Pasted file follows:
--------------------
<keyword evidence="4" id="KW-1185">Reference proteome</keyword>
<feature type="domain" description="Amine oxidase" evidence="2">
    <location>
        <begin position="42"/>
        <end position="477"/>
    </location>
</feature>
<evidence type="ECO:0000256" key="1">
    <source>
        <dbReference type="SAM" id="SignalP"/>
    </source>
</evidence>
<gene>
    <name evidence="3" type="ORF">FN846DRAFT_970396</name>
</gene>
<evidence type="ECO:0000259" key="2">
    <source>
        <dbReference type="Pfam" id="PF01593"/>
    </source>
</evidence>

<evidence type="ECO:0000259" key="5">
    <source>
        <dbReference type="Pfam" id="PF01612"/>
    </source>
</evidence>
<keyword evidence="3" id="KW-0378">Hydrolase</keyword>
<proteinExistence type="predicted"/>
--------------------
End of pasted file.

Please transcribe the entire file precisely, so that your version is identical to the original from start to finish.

<keyword evidence="4" id="KW-1185">Reference proteome</keyword>
<feature type="domain" description="Amine oxidase" evidence="2">
    <location>
        <begin position="42"/>
        <end position="477"/>
    </location>
</feature>
<evidence type="ECO:0000256" key="1">
    <source>
        <dbReference type="SAM" id="SignalP"/>
    </source>
</evidence>
<gene>
    <name evidence="3" type="ORF">FN846DRAFT_970396</name>
</gene>
<evidence type="ECO:0000259" key="2">
    <source>
        <dbReference type="Pfam" id="PF01593"/>
    </source>
</evidence>

<evidence type="ECO:0000259" key="5">
    <source>
        <dbReference type="Pfam" id="PF01612"/>
    </source>
</evidence>
<keyword evidence="3" id="KW-0378">Hydrolase</keyword>
<proteinExistence type="predicted"/>